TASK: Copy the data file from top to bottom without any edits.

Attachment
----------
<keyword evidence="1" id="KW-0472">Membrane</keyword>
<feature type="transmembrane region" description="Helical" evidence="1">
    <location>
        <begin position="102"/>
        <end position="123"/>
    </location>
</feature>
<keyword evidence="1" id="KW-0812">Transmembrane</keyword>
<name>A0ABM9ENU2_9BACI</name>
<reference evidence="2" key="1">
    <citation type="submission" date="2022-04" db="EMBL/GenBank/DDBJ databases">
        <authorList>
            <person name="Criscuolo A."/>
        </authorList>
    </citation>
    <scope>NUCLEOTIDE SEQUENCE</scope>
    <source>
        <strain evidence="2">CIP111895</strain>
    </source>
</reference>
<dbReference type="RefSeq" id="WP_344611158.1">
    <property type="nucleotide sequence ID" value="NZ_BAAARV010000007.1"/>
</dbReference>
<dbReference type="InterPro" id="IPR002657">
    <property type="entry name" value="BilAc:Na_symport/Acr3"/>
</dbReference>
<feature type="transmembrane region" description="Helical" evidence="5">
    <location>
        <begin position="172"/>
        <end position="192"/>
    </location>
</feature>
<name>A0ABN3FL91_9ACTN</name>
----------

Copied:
<keyword evidence="1" id="KW-0472">Membrane</keyword>
<feature type="transmembrane region" description="Helical" evidence="1">
    <location>
        <begin position="102"/>
        <end position="123"/>
    </location>
</feature>
<keyword evidence="1" id="KW-0812">Transmembrane</keyword>
<name>A0ABM9ENU2_9BACI</name>
<reference evidence="2" key="1">
    <citation type="submission" date="2022-04" db="EMBL/GenBank/DDBJ databases">
        <authorList>
            <person name="Criscuolo A."/>
        </authorList>
    </citation>
    <scope>NUCLEOTIDE SEQUENCE</scope>
    <source>
        <strain evidence="2">CIP111895</strain>
    </source>
</reference>
<dbReference type="RefSeq" id="WP_344611158.1">
    <property type="nucleotide sequence ID" value="NZ_BAAARV010000007.1"/>
</dbReference>
<dbReference type="InterPro" id="IPR002657">
    <property type="entry name" value="BilAc:Na_symport/Acr3"/>
</dbReference>
<feature type="transmembrane region" description="Helical" evidence="5">
    <location>
        <begin position="172"/>
        <end position="192"/>
    </location>
</feature>
<name>A0ABN3FL91_9ACTN</name>